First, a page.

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Part One of a Three-Part Series

A career in correctional nursing could challenge your preconceptions.

When asked by others about my career, I typically respond by stating that I am a medical recruiter for correctional and detention facilities. After the initial confusion wears off, I am then faced with numerous questions such as, “What is it like working in a prison and is it safe,” or “I never knew there was a medical department in a prison!” Explaining what I do to those who have never worked in correctional healthcare can be quite challenging.

Prior to starting my corrections career in 2009, I asked some of those same questions. I was hired as a Human Resources Manager for a new prison and was responsible for the recruitment and hiring of more than 400 positions.  The positions involved areas such as security, academic and vocational instructors, faith-based programs, substance abuse and mental health counselors, and multiple other healthcare positions. At that point in my career, I was unaware of the resources available to inmates in support of their rehabilitation, treatment and education.  These were tools that could provide them hope and prepare them to be successful upon release.

In correctional healthcare there are many opportunities to provide a helping hand, but the benefits of that help extend beyond just the recipient. Correctional nurses find this field very gratifying because of the immediate impact they can have on an inmates’ health. Our nurses are able to educate and inspire inmates to make positive changes to their health because for some the treatment received at a facility is the first medical care they have received in some time.  For this reason, inmates are appreciative of the care and have a high respect for the nursing staff.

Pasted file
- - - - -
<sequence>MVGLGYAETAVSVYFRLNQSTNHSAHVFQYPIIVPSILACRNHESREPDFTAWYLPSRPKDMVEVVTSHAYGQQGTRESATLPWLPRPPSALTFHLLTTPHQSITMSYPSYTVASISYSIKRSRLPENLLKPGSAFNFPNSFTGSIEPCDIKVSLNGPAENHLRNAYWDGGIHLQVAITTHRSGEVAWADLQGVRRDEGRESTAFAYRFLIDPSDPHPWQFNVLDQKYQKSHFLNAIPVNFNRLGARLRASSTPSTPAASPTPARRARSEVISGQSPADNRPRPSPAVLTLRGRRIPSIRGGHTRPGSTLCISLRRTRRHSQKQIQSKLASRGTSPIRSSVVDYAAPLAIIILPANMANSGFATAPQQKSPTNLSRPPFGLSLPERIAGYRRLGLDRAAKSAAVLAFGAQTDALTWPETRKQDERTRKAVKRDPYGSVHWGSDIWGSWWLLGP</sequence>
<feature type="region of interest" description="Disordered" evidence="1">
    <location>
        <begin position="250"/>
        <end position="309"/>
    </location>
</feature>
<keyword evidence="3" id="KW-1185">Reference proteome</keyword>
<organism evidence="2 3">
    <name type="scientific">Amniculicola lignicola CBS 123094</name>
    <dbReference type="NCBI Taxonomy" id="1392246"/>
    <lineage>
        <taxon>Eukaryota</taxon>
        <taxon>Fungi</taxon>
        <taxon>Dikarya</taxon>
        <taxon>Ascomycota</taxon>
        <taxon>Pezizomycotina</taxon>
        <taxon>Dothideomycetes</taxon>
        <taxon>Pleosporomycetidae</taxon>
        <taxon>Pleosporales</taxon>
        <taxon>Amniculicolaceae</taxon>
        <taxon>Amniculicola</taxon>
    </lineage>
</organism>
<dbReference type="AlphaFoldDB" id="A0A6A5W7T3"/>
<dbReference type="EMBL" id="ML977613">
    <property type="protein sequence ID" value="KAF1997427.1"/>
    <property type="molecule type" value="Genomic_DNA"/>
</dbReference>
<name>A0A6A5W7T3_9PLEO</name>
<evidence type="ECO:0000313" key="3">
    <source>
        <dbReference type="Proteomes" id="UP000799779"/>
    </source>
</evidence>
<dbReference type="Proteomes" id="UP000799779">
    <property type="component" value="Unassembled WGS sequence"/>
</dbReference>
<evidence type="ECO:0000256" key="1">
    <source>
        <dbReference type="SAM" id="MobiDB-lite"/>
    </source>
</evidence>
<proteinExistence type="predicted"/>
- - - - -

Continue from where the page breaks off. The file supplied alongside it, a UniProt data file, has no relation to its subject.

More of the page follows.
Correctional nursing is not for everyone, but those that venture into this field discover just how fulfilling it can be and that they could not imagine doing anything else. I recently spoke to some of my nursing colleagues about their experiences.  It was gratifying to hear statements such as, “We work side by side with security to meet our daily medical goals and take care of our patients;” “There’s always a new experience each day and it’s never boring;” and “We’re able to continually learn and enhance our skills and gain new ones that help us in overcoming obstacles.” Hearing this it dawned on me that although the correctional environment is unique, our goal as medical professionals is the same – to provide a high level of patient care to those entrusted to us.

As a medical recruiter in the correctional healthcare industry, I am aware of the challenges we face in finding the right candidate to fill a need. Therefore, I keep the following in mind:

WE start with one person to help make a change, WE treat others as WE want to be treated, WE show kindness and compassion toward others, WE expand on someone’s strengths instead of their weaknesses, WE educate and teach those who crave personal growth and WE celebrate when someone overcomes hardships and finds success.

Correctional healthcare upholds these beliefs by providing a healthy foundation for our inmates and the surrounding community. To correctional medical staff, these characteristics are a way of life “behind the gate.” It’s not about just showing up to get a job done, it’s about fulfilling a purpose and making a difference to those around you!

Tune in for Sherry Cameron’s podcast with Andrew Bennie – available on Spotify starting November 5th!

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